Cardiomyopathies are a group of different diseases in which the heart muscle is damaged. They can affect people of all ages, even children suffer from them. Due to the different forms of the disease, it is not possible to say which age group is particularly affected or whether cardiomyopathies are more common in men or women. However, many of these diseases occur more frequently in individual families because they are caused by genetic alterations.
In all forms of cardiomyopathy the structure of the heart muscle tissue changes and the heart is no longer as efficient. In most cases there is an inappropriate thickening or dilatation of one or both chambers of the heart. This causes the heart to pump less efficiently. Cardiomyopathies can lead to heart failure and arrhythmia. In the course of the often serious disease, the impairment of the heart muscle progresses further and further. In people under the age of 55, myocardial diseases are the main cause of heart transplantation.
Since the heart can only pump to a limited extent, patients often have the typical symptoms of heart failure: they feel tired, weak and no longer able to perform as well. Fluid accumulation in the lungs and body tissues, for example in the arms and legs, can occur because the blood accumulates in veins and lungs. Depending on which heart muscle disease is present, the symptoms are differently pronounced. Also, when they occur depends on the type of myocardial disease; some go unnoticed for years.
Cardiomyopathies are caused by different factors. They are often genetic, although it is not always known which genes are altered. The American Heart Association (AHA) classifies cardiomyopathies into primary and secondary heart muscle diseases. Primary cardiomyopathies include genetic cardiomyopathies (for example, hypertrophic cardiomyopathies), mixed (genetic and acquired) cardiomyopathies (for example, dilated cardiomyopathies) and acquired primary cardiomyopathies (for example, as a result of myocarditis). Secondary cardiomyopathies arise from diseases that can affect the entire body. These include storage, metabolic or connective tissue disorders. Secondary cardiomyopathies can also be caused by the damaging effect of various substances (e.g. drugs, medicines, chemicals). A distinction is also made between ischemic and non-ischemic cardiomyopathies. Ischemic cardiomyopathies are caused by circulatory disorders in the heart, for example as a result of severely narrowed coronary vessels (coronary heart disease).
Two examples of cardiomyopathies:
In dilated cardiomyopathy, the ventricles and atria are dilated. As a result, the heart can no longer pump properly and the patients suffer from the typical symptoms of heart failure: they are no longer able to perform their work, have difficulty breathing and water retention in the lungs and legs occurs. Heart rhythm disturbances and dizziness can also occur. Dilated cardiomyopathy is triggered by various events: For example, infectious myocarditis with bacteria, viruses or parasites or coronary heart disease. Genetic mutations are assumed to be present in about one third of cases, as they are more common in families. Drugs, especially chemotherapeutic agents, can also lead to the pathogenic remodelling processes in the heart. Despite comprehensive diagnostics, no clear cause can be found in some of the patients, who are then referred to as idiopathic dilated cardiomyopathy.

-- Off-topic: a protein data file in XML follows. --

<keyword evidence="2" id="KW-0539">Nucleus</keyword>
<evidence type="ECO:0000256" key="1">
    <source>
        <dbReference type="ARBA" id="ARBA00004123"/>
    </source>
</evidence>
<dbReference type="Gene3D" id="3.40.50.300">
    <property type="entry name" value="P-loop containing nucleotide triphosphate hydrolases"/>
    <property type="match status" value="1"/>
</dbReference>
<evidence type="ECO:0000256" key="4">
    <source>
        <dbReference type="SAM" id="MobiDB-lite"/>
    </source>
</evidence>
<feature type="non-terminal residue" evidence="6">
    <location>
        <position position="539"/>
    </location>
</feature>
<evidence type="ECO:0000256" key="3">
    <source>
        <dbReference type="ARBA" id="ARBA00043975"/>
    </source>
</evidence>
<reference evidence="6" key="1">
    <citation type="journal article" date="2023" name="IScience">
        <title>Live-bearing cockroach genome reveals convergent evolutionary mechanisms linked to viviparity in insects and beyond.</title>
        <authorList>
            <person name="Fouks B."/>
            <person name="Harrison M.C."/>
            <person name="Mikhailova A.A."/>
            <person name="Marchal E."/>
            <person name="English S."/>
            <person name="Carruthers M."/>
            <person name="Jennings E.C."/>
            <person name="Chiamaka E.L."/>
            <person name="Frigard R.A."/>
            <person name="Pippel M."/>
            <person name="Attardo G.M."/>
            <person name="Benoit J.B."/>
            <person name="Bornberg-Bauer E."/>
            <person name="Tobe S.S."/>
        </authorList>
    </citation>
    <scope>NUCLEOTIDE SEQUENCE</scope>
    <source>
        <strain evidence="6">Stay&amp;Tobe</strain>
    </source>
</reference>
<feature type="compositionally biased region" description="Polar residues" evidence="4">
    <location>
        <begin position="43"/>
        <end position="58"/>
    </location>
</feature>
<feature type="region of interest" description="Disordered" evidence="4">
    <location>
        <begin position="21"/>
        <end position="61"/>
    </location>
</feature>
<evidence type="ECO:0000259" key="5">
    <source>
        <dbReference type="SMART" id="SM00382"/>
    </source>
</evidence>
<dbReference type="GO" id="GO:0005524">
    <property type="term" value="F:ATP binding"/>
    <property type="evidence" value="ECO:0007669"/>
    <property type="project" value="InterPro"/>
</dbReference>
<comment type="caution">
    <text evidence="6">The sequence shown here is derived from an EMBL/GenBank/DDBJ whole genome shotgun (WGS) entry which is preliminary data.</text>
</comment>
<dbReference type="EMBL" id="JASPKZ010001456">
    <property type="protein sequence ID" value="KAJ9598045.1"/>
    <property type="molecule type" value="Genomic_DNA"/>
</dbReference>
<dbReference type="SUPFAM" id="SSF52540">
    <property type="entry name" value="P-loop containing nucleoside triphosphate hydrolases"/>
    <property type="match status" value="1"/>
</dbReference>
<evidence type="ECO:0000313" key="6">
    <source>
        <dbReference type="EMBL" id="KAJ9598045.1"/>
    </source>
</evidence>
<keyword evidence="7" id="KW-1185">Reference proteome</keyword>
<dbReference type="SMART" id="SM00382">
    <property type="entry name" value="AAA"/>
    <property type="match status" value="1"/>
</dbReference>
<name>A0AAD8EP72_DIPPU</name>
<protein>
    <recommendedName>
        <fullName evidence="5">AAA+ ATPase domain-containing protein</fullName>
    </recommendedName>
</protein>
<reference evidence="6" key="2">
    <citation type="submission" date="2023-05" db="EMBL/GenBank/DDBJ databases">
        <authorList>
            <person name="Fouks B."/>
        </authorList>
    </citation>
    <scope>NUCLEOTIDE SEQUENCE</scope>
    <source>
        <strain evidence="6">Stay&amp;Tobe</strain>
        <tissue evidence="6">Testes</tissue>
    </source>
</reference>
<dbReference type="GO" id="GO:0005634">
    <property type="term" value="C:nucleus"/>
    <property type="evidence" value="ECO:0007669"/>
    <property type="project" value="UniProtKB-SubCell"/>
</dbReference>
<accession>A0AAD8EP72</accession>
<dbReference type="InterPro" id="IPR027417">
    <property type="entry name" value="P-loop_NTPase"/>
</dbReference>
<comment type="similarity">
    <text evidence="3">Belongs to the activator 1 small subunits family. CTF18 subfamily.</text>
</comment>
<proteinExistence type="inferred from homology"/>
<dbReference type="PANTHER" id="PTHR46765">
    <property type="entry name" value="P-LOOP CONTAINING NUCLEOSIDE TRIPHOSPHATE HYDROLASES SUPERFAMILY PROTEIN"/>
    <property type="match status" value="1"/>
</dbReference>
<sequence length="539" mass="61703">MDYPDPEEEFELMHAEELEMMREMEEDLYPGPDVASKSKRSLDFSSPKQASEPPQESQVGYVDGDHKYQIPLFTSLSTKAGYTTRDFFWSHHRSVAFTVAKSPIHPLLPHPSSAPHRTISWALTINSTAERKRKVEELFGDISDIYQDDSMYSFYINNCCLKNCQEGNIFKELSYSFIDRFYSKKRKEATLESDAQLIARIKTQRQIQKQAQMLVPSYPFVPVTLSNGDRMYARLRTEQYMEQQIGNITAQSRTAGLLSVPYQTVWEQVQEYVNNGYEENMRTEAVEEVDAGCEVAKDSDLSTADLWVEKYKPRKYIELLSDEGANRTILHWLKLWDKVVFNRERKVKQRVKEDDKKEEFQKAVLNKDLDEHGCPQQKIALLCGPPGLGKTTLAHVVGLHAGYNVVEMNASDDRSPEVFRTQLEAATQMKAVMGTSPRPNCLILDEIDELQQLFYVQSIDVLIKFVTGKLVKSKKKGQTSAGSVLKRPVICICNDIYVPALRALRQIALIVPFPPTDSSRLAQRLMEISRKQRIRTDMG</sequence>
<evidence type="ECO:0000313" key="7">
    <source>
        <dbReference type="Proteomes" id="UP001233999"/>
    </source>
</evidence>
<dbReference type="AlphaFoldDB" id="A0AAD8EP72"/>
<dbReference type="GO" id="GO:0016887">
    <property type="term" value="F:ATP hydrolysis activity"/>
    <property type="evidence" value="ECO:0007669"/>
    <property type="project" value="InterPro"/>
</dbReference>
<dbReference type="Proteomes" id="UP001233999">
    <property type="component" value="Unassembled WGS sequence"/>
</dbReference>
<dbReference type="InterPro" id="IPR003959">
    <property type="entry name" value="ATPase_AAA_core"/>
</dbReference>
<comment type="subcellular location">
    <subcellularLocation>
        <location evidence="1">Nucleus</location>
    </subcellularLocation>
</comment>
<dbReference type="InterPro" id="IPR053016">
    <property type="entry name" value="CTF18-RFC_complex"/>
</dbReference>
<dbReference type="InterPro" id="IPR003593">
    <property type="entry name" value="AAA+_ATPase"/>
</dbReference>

Hypertrophic cardiomyopathy (HCM) is also a common heart muscle disease and occurs in approximately one in 500 people, men and women are affected. The causes are inherited genetic changes. The probability that a child will inherit the predisposition for HCM from a sick parent is 50 percent. In hypertrophic cardiomyopathy, the heart muscle is thickened, usually affecting the left ventricle. HCM is divided into an obstructive and a non-obstructive form. In the obstructive form the thickened heart muscle causes an obstruction of the outflow of blood from the heart to the aorta. HCM often goes unnoticed, but can manifest itself as chest pain, shortness of breath or fatigue. In young people, especially athletes, it is the most common cause of sudden cardiac death.
Since little is known about the development and course of the disease in many forms, the treatment of cardiomyopathy is mainly concerned with alleviating the symptoms. Especially in the obstructive form, there are numerous drugs (e.g. beta blockers), interventional procedures (sclerotherapy of thickened heart muscle tissue by injection of alcohol, septal ablation) and surgical interventions (surgical removal of heart muscle tissue, septal myectomy) available. If there is a risk of sudden cardiac death, the implantation of a cardioverter defibrillator may become necessary. Patients should avoid intensive physical exercise, but in consultation with the treating physicians, moderate physical exercise is possible and even recommended.
The DZHK Register TORCH contains medical and socio-demographic data of patients suffering from a heart muscle disease which is hereditary or caused by inflammation. Too little is still known about the exact mechanisms by which these diseases develop. At the end of 2017, the 20 centres involved in TORCH were able to complete the first phase, in which data and samples from 2,300 patients were collected over a period of three years. The scientists are now evaluating the data and thus creating the prerequisites for new therapies and better diagnostic possibilities for these cardiomyopathies.